This old red brick building has been abandoned since forever on rue Bridge, the main access to Victoria bridge. Traffic in the general area during peak hours is horrible. I once got stuck on a bus for 45 minutes as streets in the area were congested with drivers heading back home to the Southshore via Victoria. Straddled between the super busy Bridge St. and the huge Costco store and its parking lot, this solid-looking building is literally in the middle of nowhere.
The old building, highlighted in red, is situated in the middle of one of the oddest places in Montreal (and there are a lot of odd spots in Montreal). Delineated by the curved train track, the Lachine canal and Bonaventure autoroute, the area feels totally isolated from the rest of the city. I've walked there several times and the area is now mostly new buildings (Loto-Quebec and a huge Costco store) with a few old buildings near the autoroute. I didn't see any restaurants or coffee shops. The rue Bridge connects to the Victoria bridge. When you walk there you hardly see anyone and it seems deserted and yet there's tons of traffic with cars heading to or coming from the bridge, or shoppers going to Costco. I feel for the abandoned building. It doesn't match with any of the newer surroundings. On the far left, highlighted in orange, there's another red brick building, this one
, and it's also surrounded by a sea of big box warehouses and traffic jams for the bridge.
The area on both sides of Bridge St used to be stockyards, back when live animals were shipped in by train for local slaughter and processing. The red brick building housed administration for the yards and various livestock dealers. I'm not sure when the yards closed but I'm guessing that they survived into the 1950s.ReplyDelete
Actually my late father in law owned them. Survived much later than the 1950's.Delete
This used to be the administrative building for the stock yards that were located where the Costco is now. You can find historical photos of the buildings and the yards online.ReplyDelete
Thanks for the info. I wasn't aware about its history.ReplyDelete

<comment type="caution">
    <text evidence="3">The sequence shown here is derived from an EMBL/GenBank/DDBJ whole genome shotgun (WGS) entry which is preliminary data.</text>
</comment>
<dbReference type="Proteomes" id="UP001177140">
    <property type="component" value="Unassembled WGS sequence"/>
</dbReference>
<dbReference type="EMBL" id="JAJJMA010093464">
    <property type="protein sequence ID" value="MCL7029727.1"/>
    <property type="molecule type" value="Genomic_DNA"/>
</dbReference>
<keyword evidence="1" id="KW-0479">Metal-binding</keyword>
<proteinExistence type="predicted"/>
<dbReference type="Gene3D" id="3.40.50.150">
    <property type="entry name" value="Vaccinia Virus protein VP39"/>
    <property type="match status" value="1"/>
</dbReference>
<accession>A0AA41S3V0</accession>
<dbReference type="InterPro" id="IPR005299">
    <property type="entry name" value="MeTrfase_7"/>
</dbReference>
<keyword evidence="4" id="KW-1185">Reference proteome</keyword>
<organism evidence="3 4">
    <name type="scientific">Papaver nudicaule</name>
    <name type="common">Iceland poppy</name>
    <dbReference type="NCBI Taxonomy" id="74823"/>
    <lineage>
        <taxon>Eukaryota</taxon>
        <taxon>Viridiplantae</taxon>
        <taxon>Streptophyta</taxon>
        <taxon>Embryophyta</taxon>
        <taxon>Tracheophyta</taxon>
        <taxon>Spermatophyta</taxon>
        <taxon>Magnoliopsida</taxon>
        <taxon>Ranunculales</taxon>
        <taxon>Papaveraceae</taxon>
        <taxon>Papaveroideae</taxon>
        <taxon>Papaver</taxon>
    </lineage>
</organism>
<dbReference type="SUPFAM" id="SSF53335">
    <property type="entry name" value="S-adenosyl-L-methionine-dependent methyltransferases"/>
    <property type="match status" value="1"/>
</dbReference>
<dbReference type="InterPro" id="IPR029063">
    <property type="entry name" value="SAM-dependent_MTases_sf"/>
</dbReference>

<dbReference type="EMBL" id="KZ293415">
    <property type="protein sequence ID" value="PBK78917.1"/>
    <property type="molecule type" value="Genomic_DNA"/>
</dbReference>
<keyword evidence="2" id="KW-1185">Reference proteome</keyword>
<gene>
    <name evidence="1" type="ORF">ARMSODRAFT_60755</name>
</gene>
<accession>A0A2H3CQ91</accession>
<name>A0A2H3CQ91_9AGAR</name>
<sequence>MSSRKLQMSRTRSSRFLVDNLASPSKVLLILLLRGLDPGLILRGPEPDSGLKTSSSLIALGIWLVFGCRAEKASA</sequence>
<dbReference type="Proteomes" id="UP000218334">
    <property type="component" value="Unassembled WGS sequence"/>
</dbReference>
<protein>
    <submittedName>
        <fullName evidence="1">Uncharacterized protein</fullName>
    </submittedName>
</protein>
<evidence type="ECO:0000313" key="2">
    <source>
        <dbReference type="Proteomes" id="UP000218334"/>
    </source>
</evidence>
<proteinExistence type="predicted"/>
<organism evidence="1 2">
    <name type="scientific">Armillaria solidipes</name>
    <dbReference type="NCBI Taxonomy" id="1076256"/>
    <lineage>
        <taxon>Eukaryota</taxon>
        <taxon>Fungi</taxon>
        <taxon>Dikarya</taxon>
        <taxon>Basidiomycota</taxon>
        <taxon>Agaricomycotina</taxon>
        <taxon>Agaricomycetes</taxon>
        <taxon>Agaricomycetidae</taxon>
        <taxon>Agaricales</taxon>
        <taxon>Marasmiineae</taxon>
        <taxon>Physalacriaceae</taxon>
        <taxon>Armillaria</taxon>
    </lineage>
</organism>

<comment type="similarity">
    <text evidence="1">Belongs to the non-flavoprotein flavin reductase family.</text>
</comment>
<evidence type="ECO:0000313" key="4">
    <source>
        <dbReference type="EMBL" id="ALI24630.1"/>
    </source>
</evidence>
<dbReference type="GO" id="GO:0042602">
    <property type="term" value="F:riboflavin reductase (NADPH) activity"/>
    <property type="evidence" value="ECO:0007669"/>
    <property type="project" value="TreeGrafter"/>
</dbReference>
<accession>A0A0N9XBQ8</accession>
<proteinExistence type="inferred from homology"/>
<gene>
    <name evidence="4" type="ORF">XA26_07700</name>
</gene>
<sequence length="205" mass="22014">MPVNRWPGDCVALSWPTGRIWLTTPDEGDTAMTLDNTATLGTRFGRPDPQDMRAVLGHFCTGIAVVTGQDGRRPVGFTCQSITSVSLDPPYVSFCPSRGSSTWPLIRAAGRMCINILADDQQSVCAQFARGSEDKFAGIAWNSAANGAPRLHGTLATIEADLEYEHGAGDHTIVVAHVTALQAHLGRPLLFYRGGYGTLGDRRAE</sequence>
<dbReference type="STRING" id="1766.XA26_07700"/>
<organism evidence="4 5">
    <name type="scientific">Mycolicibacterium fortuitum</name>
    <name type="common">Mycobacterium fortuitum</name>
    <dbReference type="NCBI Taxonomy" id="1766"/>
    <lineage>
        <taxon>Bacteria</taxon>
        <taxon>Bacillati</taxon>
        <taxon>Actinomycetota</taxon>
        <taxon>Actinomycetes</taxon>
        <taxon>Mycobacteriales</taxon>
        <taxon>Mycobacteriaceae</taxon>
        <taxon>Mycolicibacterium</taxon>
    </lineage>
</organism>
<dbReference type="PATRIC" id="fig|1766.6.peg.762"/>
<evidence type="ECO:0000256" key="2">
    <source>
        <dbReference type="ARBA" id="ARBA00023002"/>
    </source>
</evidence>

I read somewhere on the net that the yards lasted into the 1970s.ReplyDelete
I've actually been inside that building. It's in pretty nice shape. The most recent signs of occupancy were from 1992.
Yes...it was the administration building for the stockyards. The stockyards were still active as late as 1975 (I worked there at the time). The stockyard buildings were huge and located in what is now the parking lot of the Costco and Costco itself. Inside were large pens where the animals were kept. Several caleche operators also used the space as storage for their carriages and stall space for their horses in the mid-1970s.ReplyDelete
A semi-related bit of infrastructure is the long building along Wellington at Bridge. There seems to be a container marshalling yard in back of it now but it used to be a fruit distribution center. The whole area south of the canal was trans-shipment central, what with the trains, roads, and basins (some since filled in). The part of the canal above the first locks was very much an extension of the harbour.ReplyDelete
Abandoned? but who actually owns it I have seen "for rent" signs on the building.ReplyDelete
I recall driving across the Victoria Bridge in the 60's with my father. I recall Canada Packers was nearby.Yes a good place for it and I remember the red brick building. The stock yard buildings were wood boards and painted green. They had covered over passes for the livestock to travel over Bridge Street. in the summer in the July and August heat you could smell the stock yards. It was terrible and there were houses near by. The stench would knock a dog off a gut wagon. No way would that be allowed today. Yes it was in operation well into the 70's What recall I have of this place.ReplyDelete
Costco has been trying to buy this building for years. They want to demolish it to add parking. They keep getting refused. I think it's considered an historical building.ReplyDelete
My great uncle had his offices in that building. His business was delivering sides of beef to the corner grocery stores.ReplyDelete
This might be a long shot but is there a Bridge in Montreal in which people could watch wrestling from in the 1950's? My grandmother had always told us a story about her and my Grandfather watching wrestling from this Bridge because they couldn't afford the price of admission.I want to get a painting done for her but would love to have a picture of this bridge to help the artist.ThanksReplyDelete
My late friends father trucked many loads of cattle from Ottawa Valley and Western Quebec. Many trips on summer Friday evening to the stockyards. Could stand on roof to see Autostade , train yards and downtown. Think may have been tunnel under Bridge Street to Canada Packers. East stockyards took hogs at corner of D’Iberville and Frontenac. Both running in late 1960’sReplyDelete